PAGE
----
There has been some empirical evidence that shows consociationalism to have a generally positive influence on states. But, there are also trends in states that employ this idea that prove some of its major limitations. Political scientists Scott Gates and Kaare Strøm point out in their article that one of the downsides of power-sharing is the prevalence of “transaction costs” which dictates the difficulty a government has in creating policy. Because this system promotes the voices of various groups, it is difficult for definitive decisions to be made for the entire population. Additionally, according to Gates and Strøm, power-sharing agreements often lead to appointments and officials that are chosen from a specific group who are 1) not very qualified for office as their selection may just be based on their dedication to their group’s interests and 2) have no oversight over their decision-making. In effect, corruption can be extremely prevalent in states where power-sharing practices are done. Aspinall writes extensively on the Gerakan Aceh Merdeka (GAM), a militant group who fought for independence from Indonesia for nearly 30 years. Because of GAM’s fight with the Indonesian government, Aspinall points out that they became well-trained on the ins and outs of Indonesia’s power-sharing system in the Aceh province and used that to heavily fund themselves on the government’s dime and gain political power after the 2005 Helsinki Peace Deal which brought GAM and the Indonesian government to a truce. This example is surely not the exception in Indonesia as corruption is viewed to be widespread in the country as the graph below shows.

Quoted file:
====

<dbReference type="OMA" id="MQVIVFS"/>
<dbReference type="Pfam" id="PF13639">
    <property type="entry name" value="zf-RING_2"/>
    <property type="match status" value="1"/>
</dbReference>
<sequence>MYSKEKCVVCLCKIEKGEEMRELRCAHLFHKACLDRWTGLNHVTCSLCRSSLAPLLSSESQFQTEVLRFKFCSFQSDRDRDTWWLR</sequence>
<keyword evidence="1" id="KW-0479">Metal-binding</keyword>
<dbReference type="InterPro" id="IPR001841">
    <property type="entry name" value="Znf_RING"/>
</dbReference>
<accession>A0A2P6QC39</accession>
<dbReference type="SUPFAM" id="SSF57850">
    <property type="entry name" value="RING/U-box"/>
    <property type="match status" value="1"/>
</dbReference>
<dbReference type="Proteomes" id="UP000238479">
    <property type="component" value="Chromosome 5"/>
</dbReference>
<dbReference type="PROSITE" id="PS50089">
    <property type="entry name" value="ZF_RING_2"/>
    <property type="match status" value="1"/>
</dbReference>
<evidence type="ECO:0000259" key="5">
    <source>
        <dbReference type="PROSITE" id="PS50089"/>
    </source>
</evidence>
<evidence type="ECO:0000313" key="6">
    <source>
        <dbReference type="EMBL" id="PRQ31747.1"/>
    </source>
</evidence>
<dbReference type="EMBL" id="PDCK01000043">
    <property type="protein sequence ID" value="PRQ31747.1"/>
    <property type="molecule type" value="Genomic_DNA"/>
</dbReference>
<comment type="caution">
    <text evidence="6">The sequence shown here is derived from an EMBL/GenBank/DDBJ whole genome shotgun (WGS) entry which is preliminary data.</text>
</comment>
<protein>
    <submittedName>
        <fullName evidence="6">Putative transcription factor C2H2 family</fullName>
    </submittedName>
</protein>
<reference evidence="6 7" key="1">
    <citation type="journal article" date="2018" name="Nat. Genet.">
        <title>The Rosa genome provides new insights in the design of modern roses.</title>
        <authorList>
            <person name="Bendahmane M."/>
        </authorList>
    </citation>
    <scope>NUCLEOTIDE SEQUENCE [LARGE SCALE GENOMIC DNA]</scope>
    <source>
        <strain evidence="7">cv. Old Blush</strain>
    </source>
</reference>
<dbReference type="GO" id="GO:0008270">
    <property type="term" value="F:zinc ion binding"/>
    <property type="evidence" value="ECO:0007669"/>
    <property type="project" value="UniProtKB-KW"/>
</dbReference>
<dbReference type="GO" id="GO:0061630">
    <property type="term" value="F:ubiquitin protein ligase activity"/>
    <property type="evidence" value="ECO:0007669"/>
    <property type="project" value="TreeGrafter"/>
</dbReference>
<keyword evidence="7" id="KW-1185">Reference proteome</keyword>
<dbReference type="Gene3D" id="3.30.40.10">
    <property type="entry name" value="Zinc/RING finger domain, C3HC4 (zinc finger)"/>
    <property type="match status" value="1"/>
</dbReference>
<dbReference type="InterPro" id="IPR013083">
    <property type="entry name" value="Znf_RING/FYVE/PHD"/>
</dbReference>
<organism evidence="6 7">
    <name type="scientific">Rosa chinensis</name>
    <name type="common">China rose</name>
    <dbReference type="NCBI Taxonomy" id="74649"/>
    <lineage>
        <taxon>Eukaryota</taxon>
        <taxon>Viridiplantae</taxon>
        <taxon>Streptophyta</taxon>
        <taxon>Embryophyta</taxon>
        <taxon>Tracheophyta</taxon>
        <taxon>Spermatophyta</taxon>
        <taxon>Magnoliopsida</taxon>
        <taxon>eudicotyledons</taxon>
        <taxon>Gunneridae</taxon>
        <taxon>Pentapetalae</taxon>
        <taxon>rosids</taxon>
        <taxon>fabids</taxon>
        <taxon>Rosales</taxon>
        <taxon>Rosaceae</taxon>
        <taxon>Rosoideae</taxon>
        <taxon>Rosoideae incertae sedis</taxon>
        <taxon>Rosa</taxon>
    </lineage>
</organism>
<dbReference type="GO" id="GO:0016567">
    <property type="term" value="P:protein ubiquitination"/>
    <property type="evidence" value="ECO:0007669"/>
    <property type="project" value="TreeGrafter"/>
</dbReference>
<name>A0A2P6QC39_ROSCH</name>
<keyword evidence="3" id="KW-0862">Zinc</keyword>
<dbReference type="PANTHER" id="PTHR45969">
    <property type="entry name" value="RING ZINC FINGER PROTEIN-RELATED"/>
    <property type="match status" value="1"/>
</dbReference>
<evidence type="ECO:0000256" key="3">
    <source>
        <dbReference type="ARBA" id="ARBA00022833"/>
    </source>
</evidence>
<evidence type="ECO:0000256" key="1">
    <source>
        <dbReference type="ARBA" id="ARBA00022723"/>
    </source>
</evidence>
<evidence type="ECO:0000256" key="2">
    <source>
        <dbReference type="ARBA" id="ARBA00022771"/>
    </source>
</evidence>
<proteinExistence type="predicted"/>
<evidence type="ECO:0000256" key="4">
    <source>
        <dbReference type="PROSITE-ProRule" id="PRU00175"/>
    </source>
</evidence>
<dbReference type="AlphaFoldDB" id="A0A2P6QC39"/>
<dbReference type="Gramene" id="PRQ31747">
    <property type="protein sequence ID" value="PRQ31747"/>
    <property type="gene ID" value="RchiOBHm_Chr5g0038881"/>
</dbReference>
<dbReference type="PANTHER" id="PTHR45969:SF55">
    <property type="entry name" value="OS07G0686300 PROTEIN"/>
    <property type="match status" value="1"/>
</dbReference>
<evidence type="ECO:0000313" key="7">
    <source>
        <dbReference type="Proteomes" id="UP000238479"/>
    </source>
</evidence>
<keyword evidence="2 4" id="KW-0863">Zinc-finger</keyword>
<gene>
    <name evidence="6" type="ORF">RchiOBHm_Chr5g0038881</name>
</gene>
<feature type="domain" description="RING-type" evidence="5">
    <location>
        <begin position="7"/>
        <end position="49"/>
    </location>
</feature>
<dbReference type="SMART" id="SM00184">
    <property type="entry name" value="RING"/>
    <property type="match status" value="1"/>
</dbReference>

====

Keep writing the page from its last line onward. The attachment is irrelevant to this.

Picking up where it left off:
Source: Gallup 

Power Sharing in a Pandemic